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Spring AOP's implementation of AspectJ's JoinPoint.Static part does not comply with AspectJ spec (not 'static', id always 0) [SPR-13865] #18438

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spring-issuemaster opened this issue Jan 12, 2016 · 6 comments

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@spring-issuemaster spring-issuemaster commented Jan 12, 2016

Russell Allen opened SPR-13865 and commented

AspectJ's JoinPoint.StaticPart interface defines a separate object which is meant to be a singleton style reference to that join point, independent of the currently intercepted execution state (thus the 'static part' in name.) Within this interface is a method, int getId(), which should...

Return the id for this JoinPoint.StaticPart. All JoinPoint.StaticPart instances are assigned an id number upon creation. For each advised type the id numbers start at 0.
-javaDoc

The intent of the static part and the id method is to permit faster access to 'static' information about the location of the join point independent of the execution state (thread, parameters, etc). This static information is handy for logging and necessary for creating unique cache keys.

Take for example this use case: Create, using AOP, an aspect that counts and logs the execution of any request handler method on a per handler method basis.

The implementation will likely contain a Map<handler,Integer> to track the count per handler. However, as is, the static part can not be used as a key. Nor can the result of the id method be used as an intra-type method id.


Affects: 4.1.7

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@spring-issuemaster spring-issuemaster commented Jan 26, 2016

Juergen Hoeller commented

Any suggestion for what we should be returning instead of 0 here? An instance-specific count value doesn't seem to deliver any benefit either, since every individual method invocation would have its own value there...

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@spring-issuemaster spring-issuemaster commented Jan 26, 2016

Russell Allen commented

I did quote the JavaDoc there, but I have to admit, that's not what triggered me to open the ticket. In my use case, I need to cache a bunch of introspected data about the join point. Data such as method name, return type, arguments, annotations on or up the hierarchy, etc. These are costly to compute and they don't change as the program executes. Thus the need to cache, and to have a readily available cache key. As is, I have to cast the join point and pull out the target method, being careful of proxies and interfaces, and use the java Method reference as a key.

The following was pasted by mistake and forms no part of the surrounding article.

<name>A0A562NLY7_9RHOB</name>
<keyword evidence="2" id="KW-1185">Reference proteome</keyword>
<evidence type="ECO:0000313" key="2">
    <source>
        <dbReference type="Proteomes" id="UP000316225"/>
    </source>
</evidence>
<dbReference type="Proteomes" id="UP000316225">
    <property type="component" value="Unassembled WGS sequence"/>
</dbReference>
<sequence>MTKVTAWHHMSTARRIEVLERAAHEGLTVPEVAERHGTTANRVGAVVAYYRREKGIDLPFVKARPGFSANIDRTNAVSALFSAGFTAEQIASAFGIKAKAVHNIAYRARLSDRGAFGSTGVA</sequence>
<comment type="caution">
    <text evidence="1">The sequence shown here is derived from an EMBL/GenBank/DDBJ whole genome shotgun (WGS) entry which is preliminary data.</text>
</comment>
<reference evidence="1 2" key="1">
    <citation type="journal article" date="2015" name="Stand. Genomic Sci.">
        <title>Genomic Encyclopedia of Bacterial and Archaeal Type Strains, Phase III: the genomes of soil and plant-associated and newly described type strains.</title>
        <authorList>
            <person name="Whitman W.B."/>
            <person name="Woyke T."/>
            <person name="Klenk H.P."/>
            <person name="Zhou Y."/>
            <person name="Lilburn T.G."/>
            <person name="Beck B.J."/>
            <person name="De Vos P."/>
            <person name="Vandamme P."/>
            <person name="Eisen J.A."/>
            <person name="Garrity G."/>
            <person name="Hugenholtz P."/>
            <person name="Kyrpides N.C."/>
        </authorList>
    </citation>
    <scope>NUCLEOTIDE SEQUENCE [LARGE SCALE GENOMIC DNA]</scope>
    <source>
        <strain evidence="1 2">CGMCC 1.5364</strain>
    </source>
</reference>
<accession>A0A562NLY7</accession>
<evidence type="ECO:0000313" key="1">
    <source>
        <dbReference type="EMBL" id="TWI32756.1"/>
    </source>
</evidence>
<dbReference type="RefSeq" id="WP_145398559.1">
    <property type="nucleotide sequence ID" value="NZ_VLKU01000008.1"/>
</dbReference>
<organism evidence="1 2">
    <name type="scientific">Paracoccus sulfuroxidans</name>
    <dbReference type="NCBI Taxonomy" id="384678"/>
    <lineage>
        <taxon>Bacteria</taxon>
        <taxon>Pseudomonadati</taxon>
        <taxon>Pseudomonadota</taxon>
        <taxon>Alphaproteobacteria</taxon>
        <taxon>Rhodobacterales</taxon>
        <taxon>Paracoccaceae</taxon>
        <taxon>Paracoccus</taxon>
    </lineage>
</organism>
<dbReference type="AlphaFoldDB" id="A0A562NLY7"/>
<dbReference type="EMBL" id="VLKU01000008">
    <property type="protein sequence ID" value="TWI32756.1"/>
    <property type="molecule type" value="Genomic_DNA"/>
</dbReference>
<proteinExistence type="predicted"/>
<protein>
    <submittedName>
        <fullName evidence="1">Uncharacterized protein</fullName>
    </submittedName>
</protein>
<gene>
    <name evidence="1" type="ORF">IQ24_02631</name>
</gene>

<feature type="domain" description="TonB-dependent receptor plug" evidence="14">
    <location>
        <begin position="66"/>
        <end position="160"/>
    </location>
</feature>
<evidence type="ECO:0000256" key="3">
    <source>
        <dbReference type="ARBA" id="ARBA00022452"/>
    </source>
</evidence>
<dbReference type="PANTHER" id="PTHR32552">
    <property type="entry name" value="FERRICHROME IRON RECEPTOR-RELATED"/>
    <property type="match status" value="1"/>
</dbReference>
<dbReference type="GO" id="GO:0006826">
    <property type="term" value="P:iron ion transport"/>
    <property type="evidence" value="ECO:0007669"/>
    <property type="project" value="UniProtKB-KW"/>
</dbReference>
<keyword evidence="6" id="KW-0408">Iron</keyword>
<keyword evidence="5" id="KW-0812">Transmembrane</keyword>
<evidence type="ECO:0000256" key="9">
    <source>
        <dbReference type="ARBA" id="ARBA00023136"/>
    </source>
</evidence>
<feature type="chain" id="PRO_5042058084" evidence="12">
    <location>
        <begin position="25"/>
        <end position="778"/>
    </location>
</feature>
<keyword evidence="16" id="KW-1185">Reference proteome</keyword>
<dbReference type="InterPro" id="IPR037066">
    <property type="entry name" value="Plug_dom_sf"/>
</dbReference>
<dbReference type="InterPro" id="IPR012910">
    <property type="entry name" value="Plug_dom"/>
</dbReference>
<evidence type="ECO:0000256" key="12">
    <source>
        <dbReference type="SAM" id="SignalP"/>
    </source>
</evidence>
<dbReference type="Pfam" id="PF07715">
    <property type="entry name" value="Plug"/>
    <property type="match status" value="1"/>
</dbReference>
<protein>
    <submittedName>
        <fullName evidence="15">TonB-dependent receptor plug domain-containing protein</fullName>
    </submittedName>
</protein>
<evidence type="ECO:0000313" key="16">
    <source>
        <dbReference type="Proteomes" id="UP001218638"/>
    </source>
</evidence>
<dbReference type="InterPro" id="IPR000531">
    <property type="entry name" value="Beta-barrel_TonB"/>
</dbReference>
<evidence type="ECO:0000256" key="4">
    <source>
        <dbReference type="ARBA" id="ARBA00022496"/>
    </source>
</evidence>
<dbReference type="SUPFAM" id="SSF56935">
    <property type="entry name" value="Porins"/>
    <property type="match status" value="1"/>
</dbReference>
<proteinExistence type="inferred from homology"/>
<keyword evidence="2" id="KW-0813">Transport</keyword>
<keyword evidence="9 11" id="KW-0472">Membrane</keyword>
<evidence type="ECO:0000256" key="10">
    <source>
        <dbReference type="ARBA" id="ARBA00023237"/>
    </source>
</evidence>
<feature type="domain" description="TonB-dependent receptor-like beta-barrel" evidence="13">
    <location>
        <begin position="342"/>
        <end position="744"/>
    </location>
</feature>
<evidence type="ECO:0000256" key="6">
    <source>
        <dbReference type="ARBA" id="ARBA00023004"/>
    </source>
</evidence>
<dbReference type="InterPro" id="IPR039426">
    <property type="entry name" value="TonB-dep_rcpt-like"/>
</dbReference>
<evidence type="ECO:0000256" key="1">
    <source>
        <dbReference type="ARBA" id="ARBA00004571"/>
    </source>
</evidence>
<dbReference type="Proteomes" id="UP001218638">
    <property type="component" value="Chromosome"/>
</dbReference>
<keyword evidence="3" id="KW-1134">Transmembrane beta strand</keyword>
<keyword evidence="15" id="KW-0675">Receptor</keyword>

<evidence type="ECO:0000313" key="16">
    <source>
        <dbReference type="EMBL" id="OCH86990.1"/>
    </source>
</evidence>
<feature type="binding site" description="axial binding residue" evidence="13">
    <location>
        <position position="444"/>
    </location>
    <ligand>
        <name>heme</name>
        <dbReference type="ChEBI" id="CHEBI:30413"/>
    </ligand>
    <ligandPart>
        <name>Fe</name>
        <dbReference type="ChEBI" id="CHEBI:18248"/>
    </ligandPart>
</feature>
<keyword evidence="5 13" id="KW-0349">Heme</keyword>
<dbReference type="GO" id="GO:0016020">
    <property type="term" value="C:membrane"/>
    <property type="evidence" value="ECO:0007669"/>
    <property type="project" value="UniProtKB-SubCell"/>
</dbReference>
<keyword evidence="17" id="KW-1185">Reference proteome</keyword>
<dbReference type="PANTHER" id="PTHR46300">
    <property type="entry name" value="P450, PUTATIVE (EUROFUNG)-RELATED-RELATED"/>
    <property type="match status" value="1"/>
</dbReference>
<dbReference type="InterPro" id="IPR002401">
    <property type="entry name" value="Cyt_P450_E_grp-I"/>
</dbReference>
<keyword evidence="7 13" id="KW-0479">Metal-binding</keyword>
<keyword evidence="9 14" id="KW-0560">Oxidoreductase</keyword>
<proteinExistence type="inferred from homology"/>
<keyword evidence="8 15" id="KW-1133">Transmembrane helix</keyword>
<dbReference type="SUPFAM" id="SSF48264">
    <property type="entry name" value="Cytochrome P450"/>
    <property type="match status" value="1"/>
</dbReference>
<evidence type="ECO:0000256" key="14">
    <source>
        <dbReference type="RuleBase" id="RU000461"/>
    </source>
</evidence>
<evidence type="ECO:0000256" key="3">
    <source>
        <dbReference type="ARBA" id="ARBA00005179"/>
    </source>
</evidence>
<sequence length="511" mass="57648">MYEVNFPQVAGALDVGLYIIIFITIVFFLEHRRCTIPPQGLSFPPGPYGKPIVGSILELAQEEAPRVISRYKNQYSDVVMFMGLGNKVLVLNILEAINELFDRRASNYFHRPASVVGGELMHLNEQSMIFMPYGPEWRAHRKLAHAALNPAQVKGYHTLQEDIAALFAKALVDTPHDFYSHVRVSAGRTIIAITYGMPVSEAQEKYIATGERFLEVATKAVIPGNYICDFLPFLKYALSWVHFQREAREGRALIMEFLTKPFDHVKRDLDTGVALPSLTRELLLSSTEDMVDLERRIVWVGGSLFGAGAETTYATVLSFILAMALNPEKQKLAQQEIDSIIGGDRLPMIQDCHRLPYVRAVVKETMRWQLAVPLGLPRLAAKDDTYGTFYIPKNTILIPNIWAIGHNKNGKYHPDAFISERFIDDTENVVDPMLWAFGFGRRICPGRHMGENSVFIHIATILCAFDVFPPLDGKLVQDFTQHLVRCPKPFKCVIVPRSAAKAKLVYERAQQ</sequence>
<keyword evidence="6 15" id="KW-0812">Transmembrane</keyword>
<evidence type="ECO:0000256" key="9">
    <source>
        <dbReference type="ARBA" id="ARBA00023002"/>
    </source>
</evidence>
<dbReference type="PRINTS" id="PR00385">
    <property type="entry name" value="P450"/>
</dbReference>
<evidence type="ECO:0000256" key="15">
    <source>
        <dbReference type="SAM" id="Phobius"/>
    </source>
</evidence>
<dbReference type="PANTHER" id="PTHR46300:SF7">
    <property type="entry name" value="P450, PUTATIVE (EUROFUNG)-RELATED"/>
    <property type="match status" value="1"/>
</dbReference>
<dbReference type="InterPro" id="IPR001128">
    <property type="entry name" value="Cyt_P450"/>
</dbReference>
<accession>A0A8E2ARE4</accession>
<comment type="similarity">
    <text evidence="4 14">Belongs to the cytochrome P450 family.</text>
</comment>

In short, I'm more interested in the StaticPart meeting it's javaDoc semantics; that I can use a reference to the StaticPart as a cache key.

That being said, here's my thoughts on the id number: I'm not sure I understand exactly what the definition of that id is. Does "advised type" mean a Class, or is "type" being used more loosely to mean any advisable structure such as a method, field, etc.? I'm going to assume it means a java.lang.Class<?> because that makes some sense. Then each Class has an id sequence, starting at 0, from which it assigns id values to any JoinPoint within that Class's static structure. For example, if class Foo has a property bar with get and set methods, then their might be a join point (id=0) on the field bar, join point (id=1) on method getBar(), and a join point (id=2) on the method setBar(T bar).

Some key points here...

  • the sequence is 'rooted' to the "advised type", which I am inferring to be a java.util.Class<?>.
  • the id is associated to the static artifact (method, field, etc.) not an instance's artifact. This is an inherited trait, as this getId() method is defined on StaticPart, not its parent (the invocation part.)
  • I assume that the id of join point static part is shared by aspects, regardless of the point cut that associated them to the join point.

Clarification on that last point: Lets say I have a method called homepage() which is annotated with @Controller. I also have two point cut's defined, one for any method execution and another for the execution of methods annotated with @Controller. I have two around advice, one per point cut. The two advice implementations should see the same id value returned from JoinPoint.StaticPart.getId() when they are intercepting that @Controller homepage() method.